As India embarks this weekend on what may become the biggest national vaccination campaign in the world, some scientists have raised questions about one of the two vaccines the country of 1.4 billion people has authorized for emergency use against COVID-19.

More than 5 million vaccine vials arrived early Wednesday at hundreds of hospitals and clinics across India. Inoculations start Saturday. India aims to vaccinate 300 million people by July.

Copyright 2021 NPR. To see more, visit https://www.npr.org.

LEILA FADEL, HOST:

India's total reported coronavirus cases have surpassed 9 million – a milestone so far crossed only by the United States.

But new infections appear to be declining in India, with 45,882 new cases reported Friday, compared to daily tallies that were more than double that, in September.

Some scientists have questioned the reliability of India's testing regime and kits.

Sometimes the call comes from a teenage girl.

She is pleading for help, "saying her parents are trying to get her married but she wants to stay in school," says Vijay Muttur.

He's the child protection officer in the town of Solapur in south-central India. After India went under a coronavirus lockdown in late March, his phone has been ringing off the hook. He's hearing from girls under the age of 18, from village elders, from social activists and child-care workers.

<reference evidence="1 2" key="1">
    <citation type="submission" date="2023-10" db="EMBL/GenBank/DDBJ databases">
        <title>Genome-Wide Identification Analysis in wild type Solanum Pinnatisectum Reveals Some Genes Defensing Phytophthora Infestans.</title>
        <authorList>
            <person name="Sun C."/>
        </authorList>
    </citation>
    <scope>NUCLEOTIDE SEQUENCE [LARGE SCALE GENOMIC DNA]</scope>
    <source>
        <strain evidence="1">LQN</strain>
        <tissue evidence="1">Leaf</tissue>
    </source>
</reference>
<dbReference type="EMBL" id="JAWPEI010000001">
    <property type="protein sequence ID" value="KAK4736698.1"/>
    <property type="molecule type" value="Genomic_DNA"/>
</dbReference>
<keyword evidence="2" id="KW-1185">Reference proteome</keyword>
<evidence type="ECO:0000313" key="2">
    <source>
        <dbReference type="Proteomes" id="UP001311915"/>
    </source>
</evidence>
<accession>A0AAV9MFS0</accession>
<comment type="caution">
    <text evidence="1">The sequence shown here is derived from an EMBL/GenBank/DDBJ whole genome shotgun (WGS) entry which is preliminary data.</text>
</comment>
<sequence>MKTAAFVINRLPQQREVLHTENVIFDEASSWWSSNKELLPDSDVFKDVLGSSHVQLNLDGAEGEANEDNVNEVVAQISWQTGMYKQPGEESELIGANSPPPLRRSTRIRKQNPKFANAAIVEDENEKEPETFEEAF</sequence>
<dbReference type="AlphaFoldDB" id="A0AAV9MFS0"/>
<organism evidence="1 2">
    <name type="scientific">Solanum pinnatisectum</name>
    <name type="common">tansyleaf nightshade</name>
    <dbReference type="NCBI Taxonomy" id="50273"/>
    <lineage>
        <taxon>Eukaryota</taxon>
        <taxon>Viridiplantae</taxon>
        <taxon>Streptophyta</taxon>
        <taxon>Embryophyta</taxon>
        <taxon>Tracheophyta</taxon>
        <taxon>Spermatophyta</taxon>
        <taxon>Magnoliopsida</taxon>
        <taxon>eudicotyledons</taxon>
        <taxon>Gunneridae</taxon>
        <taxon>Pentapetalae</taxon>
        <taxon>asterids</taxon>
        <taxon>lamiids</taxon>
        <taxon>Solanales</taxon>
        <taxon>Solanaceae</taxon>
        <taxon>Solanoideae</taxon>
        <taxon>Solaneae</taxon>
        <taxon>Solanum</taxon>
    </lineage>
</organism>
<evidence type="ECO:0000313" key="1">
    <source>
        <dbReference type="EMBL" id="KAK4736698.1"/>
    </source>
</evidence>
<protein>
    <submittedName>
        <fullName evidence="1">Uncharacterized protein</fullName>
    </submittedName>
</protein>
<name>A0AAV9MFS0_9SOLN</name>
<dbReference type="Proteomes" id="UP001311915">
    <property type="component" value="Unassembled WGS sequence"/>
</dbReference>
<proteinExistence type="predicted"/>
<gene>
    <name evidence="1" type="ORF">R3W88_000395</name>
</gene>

Visitors are capped at 5,000 a day. Everyone must wear a mask and have their temperature taken. Tickets are digital. Selfies are allowed, but no group photos. And no touching the gleaming white marble.

Those are among the new coronavirus-era rules at India's Taj Mahal, which reopened to tourists at sunrise Monday for the first time in more than six months. The monument shut on March 17, just days before India imposed the world's biggest coronavirus lockdown, when infections were still low in the country.

With nearly 98,000 new coronavirus cases confirmed Thursday, India again broke the record for the highest daily tally of infections for any country since the pandemic began. It is on track, within weeks, to become the worst-affected country in the world.

India's parliament reopened Monday for the first time in nearly six months, but at least 25 lawmakers were barred from entering the chamber after testing positive for the coronavirus.

With the coronavirus spreading faster in India than anywhere in the world, the Indian government on Monday announced the country's biggest economic contraction in 24 years.

Every year in Mumbai, India, as the monsoon abates, the city resounds with chants praising Ganesh, the Hindu god of wisdom and luck, and the remover of obstacles. But this year, city officials have to find creative ways around a huge obstacle: how to allow faithful to celebrate one of India's biggest festivals safely during the coronavirus pandemic.

Copyright 2020 NPR. To see more, visit https://www.npr.org.

STACEY VANEK SMITH, HOST: